Join us for a Q&A with Mary-Lyn Kieffer, Director Made of Millions Foundation, and Dr. Myrna Lashley, Assistant Professor in the Department of Psychiatry, McGill University, and Adjunct Researcher at the Culture and Mental Health Research Unit of the Lady Davis Institute for Medical Research.
Dr. Myrna Lashley will provide insight into why there is so much stigma towards mental health in the black community, and what can be done to start reducing that stigma. She will also look at intergenerational trauma and what happens when untreated trauma-related stress experienced by survivors, is passed on to second and subsequent generations.
More about Dr. Myrna Lashley
Dr. Myrna Lashley holds a Ph.D in counseling psychology from McGill university. She was an Associate dean at John Abbott College She is also an assistant professor in the department of psychiatry of McGill University as well as a researcher and project leader at the Lady Davis Institute for Medical Research of the Jewish General Hospital.
She is an internationally recognized clinical, teaching and, research authority in cultural psychology, and serves as an expert psychological consultant to institutions, including the juvenile justice system. She is the Chair of the First-Line Psychosocial Science Committee of the Clinical Ethics Committee of CIUSS de centre-ouest-de-l'ile-de-Montréal. She has worked both as a consultant to First Nations and the Jewish communities, and as the Cross Cultural Trainer for the Grievance Committee office of the secretariat for McGill University. She has also conducted training workshops locally, nationally, and internationally and has acted as a consultant to the Brazilian health care system.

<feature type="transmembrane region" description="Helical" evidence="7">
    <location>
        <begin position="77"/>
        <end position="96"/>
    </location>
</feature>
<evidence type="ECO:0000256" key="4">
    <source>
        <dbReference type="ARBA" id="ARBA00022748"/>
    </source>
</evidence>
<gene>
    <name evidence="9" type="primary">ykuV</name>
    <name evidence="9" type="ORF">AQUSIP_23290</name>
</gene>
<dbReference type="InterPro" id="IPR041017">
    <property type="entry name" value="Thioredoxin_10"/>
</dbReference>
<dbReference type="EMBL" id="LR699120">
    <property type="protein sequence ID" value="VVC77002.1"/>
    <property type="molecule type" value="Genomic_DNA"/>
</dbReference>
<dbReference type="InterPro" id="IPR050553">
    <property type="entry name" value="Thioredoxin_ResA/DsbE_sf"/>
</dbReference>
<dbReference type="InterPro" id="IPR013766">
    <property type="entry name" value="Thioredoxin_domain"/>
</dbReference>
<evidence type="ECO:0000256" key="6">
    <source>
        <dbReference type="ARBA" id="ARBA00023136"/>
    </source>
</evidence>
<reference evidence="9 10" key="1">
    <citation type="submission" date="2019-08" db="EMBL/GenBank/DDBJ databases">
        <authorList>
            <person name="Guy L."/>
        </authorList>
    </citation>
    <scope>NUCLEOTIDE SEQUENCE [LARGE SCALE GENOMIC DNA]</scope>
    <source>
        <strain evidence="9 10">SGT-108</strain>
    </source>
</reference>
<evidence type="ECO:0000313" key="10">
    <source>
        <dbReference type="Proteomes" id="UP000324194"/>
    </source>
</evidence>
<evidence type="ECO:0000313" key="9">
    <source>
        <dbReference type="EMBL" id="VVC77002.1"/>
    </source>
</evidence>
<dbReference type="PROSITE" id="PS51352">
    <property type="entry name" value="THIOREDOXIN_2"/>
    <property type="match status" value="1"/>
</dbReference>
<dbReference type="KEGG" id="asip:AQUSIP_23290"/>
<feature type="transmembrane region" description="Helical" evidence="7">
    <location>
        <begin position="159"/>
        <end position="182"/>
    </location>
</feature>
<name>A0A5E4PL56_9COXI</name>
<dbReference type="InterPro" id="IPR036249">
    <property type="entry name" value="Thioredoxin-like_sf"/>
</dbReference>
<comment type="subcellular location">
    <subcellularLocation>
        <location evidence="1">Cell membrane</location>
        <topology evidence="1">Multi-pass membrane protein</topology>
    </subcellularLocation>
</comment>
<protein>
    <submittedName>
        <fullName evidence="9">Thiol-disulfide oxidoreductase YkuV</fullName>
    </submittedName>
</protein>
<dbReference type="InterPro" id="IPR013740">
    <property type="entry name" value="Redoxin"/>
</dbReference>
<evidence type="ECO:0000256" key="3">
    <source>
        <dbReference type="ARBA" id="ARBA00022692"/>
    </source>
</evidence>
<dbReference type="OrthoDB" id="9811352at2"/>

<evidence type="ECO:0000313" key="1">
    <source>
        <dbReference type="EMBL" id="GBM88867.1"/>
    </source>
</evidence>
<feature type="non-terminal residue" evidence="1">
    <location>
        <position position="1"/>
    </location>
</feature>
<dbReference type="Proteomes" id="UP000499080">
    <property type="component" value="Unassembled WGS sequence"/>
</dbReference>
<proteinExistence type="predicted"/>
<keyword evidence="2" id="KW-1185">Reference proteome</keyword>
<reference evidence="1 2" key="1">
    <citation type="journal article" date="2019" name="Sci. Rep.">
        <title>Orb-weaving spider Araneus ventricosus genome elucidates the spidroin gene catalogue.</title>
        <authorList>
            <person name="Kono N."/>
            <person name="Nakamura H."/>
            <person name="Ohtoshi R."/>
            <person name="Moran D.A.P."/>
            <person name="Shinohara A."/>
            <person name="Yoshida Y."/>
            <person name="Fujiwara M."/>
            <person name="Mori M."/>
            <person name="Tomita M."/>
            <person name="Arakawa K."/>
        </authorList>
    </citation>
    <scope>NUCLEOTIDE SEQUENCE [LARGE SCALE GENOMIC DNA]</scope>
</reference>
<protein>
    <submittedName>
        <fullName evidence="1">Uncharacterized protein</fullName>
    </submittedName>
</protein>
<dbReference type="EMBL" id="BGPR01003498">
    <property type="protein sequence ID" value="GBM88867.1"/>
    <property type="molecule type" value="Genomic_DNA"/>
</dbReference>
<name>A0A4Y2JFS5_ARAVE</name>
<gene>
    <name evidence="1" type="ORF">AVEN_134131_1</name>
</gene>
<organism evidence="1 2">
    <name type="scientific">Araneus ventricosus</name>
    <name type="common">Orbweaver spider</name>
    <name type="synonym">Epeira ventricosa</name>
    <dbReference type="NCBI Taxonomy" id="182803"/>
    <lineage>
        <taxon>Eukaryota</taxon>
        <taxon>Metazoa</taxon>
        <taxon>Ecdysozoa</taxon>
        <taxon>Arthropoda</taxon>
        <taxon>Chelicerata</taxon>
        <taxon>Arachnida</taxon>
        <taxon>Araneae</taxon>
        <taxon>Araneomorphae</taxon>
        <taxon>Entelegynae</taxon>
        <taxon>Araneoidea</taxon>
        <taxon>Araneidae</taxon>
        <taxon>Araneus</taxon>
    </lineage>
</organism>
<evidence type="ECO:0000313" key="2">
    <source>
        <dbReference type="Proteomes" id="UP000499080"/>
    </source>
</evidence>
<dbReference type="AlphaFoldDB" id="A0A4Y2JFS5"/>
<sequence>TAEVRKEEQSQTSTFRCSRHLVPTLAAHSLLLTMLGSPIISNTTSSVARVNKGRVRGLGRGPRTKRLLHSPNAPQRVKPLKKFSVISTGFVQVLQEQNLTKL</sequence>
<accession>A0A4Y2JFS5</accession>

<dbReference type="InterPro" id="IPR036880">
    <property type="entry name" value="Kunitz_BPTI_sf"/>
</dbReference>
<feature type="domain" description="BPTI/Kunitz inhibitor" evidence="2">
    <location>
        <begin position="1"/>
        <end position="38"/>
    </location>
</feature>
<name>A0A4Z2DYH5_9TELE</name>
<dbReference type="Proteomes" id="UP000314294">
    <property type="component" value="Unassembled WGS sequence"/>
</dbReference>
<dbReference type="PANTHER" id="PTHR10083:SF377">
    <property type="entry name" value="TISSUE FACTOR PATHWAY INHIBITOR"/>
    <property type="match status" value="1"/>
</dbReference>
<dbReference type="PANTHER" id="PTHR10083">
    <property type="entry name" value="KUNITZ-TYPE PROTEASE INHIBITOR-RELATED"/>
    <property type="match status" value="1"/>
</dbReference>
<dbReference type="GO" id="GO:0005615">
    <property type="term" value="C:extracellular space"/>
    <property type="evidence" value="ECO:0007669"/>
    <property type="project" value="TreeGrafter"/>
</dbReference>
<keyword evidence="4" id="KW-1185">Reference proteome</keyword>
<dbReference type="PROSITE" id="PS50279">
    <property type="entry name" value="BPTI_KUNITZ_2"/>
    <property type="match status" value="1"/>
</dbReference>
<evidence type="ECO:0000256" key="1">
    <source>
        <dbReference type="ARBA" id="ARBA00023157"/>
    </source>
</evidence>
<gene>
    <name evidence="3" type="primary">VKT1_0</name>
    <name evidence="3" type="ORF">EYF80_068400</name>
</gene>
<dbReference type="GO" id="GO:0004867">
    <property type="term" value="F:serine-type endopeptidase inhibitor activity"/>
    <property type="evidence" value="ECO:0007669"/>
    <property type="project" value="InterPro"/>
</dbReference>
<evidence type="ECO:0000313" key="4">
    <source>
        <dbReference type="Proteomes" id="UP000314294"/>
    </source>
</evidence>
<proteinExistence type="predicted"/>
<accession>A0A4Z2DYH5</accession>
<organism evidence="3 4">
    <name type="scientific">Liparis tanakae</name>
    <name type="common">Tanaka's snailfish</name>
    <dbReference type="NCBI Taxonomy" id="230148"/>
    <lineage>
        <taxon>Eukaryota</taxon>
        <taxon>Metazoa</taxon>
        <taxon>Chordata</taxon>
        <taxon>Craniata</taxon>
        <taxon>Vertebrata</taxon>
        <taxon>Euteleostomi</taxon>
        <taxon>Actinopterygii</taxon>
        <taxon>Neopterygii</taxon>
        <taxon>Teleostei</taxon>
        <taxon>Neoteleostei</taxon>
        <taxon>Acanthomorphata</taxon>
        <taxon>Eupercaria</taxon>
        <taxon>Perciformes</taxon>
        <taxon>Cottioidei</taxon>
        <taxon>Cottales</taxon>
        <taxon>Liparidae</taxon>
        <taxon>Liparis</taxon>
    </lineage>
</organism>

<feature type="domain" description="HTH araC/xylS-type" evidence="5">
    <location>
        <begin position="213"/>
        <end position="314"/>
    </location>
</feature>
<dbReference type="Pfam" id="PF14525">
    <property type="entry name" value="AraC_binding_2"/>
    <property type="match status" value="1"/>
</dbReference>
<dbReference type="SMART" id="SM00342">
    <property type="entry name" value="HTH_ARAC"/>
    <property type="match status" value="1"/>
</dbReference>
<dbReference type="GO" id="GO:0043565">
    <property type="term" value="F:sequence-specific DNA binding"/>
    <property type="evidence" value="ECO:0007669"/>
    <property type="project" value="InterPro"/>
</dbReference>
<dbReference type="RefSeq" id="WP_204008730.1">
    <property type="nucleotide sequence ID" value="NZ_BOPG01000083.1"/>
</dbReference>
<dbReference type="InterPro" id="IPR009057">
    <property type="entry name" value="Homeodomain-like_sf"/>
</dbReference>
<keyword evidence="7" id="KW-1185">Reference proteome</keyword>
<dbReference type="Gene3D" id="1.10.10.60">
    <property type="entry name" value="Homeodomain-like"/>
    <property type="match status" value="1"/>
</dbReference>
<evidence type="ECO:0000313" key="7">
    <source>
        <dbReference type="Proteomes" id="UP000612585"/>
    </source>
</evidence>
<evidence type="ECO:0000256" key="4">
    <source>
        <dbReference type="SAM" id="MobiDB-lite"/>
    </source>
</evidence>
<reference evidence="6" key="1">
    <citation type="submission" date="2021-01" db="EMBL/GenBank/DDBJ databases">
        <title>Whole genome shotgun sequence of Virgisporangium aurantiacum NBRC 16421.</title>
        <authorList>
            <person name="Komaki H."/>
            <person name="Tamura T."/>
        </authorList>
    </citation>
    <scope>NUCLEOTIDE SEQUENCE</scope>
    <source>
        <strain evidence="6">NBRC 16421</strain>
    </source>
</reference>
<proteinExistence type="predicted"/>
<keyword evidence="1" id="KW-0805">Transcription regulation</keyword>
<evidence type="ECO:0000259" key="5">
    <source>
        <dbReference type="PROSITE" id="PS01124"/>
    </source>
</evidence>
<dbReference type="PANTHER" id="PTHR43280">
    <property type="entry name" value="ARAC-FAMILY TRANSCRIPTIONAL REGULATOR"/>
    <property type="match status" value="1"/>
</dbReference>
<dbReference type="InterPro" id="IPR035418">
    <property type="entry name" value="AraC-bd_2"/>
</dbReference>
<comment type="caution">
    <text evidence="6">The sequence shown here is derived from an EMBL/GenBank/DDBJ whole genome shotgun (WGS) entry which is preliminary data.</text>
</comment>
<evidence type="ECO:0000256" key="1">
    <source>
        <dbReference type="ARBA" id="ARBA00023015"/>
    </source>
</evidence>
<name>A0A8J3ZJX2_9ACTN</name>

Dr. Lashley was a director of the Canadian Race Relations Foundation and has also served on the Comité consultatif sur les relations Interculturelles et Interraciales de la Communauté Urbaine de Montréal. From 2008 to 2017 she was the Chair of the Cross Cultural Roundtable on Security. She was the Vice-chair of the board of the École Nationale de Police du Québec from 2004 - 2017. As well as conducting research on police matters, she has also been appointed to the Comité expert en matière de profilage racial of the Service de ploice de la Ville de Montréal and to the Comité-conseil sur l'organisation d'une consultation sur le racisme et la discrimination systémique. In addition to academic publications, she has also authored two training manuals on intercultural issues in the workplace and co-authored a chapter in the book Encountering the Other. She has received several awards including the 2015 Woman of Merit Award from the Playmas Montreal Cultural Association; the Queen Elizabeth II 2012 Diamond Jubilee award; 2006 Friends of Simon Wiesenthal Award for Holocaust studies; the 2004 Martin Luther King legacy award; as well as the 1995 Merit Award for the Kanawake Native survival school. Her current research focuses on the intersections of culture, terrorism and national security.